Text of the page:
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How to trick your Glads into four times the bloom.

How to trick your Glads into four times the bloom.

Wednesday, January 10th, 2018

First, save money and order lots of glads during our Winter Advance Sale.  Then after frosts, plant the glads in successive weeks for at least a month, some each week.  Result:  Flowers to enjoy or cut for over two months in summer. Imagine the arrangements!

This is something few gardeners know, and even fewer practice.  Everybody loves glads and knows they’re inexpensive.  But few know that, unlike other flowers, glads really don’t care when you plant them.  The bulbs are fine until you plant, and the last ones you put in will do just as well as the first, no matter the weather.  All they need is water if things dry out.  No fertilizer, no extra work.  Remember– with bulbs, the flowers are already there, formed in the bulbs!  All you do is plant them.  (Ok, Ok, the bulbs of glads are actually called “corms,” not bulbs.)

Try it—I can tell you, it works!  You’ll have a riot of color in the garden and big arrangements in the house all summer long.

Shop all 15 varieties of Gladiolas.

2 thoughts on “How to trick your Glads into four times the bloom.”

  1. Linda Firestone says:

    Can we plant glads in zone 9? When spring or fall?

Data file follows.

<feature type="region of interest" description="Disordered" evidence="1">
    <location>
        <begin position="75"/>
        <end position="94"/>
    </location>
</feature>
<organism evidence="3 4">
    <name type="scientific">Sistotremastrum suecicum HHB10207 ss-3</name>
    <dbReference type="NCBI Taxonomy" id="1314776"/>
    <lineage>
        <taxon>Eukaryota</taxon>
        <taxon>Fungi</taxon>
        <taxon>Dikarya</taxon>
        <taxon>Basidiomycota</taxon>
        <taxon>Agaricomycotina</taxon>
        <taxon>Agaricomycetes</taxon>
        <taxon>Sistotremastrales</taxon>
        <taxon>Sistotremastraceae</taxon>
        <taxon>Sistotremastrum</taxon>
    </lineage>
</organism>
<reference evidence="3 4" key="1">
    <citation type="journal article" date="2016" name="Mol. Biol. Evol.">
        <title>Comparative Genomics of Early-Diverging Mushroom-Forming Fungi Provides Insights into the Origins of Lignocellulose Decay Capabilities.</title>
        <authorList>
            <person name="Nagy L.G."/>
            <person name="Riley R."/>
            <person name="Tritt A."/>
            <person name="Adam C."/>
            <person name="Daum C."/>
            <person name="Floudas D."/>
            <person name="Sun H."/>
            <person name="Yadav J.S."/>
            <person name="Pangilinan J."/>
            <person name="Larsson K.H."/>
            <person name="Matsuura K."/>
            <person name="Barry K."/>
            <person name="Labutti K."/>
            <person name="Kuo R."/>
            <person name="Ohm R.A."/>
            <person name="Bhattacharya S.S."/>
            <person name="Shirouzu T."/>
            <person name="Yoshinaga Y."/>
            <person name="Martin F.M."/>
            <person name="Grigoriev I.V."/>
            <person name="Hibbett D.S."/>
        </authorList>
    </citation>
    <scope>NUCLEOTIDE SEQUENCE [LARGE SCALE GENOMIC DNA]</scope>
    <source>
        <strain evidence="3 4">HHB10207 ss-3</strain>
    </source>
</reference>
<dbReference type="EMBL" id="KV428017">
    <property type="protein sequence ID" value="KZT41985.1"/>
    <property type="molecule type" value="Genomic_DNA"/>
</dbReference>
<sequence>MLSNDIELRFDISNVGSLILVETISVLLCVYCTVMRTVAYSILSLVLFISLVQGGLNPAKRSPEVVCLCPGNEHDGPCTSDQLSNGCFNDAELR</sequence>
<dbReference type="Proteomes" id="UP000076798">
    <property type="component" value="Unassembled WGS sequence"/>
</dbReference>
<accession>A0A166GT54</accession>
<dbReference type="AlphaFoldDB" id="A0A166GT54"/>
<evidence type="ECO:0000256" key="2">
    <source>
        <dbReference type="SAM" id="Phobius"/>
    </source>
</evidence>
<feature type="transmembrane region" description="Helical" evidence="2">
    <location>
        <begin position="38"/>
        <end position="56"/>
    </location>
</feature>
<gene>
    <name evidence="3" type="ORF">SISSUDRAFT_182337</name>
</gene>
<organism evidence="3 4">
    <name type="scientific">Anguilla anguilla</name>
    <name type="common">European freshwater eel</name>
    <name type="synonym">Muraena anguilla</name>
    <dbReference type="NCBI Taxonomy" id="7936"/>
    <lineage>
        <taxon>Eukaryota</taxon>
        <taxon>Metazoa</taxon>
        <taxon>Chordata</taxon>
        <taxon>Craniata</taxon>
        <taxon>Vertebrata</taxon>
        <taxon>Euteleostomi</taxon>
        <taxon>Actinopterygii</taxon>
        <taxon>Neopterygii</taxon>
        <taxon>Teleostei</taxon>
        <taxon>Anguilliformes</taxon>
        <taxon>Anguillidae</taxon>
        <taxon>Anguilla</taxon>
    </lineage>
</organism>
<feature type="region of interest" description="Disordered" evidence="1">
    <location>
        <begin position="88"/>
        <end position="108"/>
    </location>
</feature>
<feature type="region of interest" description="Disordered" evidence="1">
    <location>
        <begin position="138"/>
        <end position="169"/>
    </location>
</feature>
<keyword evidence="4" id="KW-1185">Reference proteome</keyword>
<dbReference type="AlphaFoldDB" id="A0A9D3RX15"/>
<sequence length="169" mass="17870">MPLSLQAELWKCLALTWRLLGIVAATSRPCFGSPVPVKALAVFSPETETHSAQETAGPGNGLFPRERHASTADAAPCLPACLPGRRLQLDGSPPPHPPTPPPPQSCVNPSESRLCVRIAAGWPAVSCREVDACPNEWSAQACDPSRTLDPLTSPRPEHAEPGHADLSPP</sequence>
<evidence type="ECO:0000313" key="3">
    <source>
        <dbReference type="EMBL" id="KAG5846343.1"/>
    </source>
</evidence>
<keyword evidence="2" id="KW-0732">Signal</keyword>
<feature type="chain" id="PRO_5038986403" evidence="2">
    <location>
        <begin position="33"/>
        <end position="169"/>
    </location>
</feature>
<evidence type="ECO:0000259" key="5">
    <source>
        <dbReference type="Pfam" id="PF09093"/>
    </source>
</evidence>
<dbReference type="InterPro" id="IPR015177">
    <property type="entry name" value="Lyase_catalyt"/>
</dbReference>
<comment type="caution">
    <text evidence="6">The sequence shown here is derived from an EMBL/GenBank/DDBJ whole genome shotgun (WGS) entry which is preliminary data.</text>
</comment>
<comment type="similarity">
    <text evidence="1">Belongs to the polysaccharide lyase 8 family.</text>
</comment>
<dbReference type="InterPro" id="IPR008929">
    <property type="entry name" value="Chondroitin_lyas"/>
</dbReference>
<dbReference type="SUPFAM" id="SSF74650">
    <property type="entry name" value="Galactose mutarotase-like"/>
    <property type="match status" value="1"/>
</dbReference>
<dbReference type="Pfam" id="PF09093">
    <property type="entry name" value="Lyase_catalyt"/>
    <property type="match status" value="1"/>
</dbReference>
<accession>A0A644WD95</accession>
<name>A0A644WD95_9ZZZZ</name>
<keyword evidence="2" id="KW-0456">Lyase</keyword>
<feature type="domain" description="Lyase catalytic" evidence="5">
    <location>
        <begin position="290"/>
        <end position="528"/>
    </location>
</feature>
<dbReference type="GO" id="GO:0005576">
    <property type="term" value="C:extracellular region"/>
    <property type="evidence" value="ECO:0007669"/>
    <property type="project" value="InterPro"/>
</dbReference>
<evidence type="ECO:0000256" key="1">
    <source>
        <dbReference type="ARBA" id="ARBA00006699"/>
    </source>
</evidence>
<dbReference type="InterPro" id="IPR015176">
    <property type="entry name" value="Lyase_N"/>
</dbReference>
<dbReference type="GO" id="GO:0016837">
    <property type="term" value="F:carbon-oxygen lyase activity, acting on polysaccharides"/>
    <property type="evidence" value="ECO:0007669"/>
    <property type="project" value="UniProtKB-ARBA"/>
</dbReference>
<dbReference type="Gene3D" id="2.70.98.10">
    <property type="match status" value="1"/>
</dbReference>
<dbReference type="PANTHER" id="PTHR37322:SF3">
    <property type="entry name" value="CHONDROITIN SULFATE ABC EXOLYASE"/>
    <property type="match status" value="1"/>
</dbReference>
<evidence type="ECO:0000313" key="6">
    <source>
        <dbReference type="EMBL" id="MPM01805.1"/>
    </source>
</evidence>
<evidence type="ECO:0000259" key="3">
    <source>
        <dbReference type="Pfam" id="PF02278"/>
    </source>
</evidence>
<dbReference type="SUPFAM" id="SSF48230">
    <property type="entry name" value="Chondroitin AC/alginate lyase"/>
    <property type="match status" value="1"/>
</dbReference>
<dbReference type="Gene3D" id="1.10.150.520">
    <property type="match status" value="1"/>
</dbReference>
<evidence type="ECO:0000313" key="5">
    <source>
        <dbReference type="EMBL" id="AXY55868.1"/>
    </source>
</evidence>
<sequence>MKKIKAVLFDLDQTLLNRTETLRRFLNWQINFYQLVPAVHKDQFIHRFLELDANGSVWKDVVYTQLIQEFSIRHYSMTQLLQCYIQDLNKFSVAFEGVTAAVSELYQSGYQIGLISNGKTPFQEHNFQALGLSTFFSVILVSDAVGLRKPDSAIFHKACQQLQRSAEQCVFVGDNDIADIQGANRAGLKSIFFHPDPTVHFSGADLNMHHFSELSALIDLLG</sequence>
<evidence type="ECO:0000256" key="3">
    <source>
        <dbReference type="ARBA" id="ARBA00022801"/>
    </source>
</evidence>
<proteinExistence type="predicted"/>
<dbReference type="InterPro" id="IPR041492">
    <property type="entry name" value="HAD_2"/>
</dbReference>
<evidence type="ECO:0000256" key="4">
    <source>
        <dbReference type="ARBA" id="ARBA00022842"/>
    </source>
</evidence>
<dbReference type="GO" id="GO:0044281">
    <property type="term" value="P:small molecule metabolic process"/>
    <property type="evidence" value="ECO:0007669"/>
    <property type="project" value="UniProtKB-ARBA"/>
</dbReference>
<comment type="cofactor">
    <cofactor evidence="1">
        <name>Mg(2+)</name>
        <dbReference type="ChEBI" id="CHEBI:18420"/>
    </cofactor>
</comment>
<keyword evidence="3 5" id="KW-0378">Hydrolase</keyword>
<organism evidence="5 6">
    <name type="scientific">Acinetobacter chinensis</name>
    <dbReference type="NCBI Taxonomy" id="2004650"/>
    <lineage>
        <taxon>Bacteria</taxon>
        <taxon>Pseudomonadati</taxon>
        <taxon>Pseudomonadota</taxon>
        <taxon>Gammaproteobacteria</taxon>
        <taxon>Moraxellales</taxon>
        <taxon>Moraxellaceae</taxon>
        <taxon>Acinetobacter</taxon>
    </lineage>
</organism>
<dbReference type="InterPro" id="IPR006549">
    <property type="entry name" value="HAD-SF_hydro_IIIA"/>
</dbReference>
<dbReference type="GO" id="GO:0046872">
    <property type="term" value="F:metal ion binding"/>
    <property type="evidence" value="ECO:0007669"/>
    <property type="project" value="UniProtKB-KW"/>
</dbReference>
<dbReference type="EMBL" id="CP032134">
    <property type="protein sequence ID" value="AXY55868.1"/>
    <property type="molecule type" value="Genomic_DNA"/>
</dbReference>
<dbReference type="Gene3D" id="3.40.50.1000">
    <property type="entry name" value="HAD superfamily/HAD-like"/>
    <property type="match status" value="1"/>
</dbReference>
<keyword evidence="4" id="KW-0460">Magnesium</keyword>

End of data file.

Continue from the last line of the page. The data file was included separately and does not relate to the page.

1. Linda says:

      Hi Linda: Glad you asked. Yes, you can enjoy glads in Florida. I have great friends in Miami who grow them, but the trick is your summer heat. In frost-free zones, you need to plant so they won’t have to put up with the hottest part of summer. This means early spring–try to plant them in March, or even February. Here’s a video showing a beautiful bloom of glads in Ft. Myers, which I believe is Zone 10a. This guy is a Horticultural Expert down there, and you’ll love seeing his whole garden of gladiolus. They’re tall and spectacular, and seem to stand up well. Enjoy. Paste this address in your browser window: Don’t plant until you’re sure frosts are past. You could probably grow them in fall, too, and into winter, but the bulbs are usually available only in spring. Happy Gardening! Linda.

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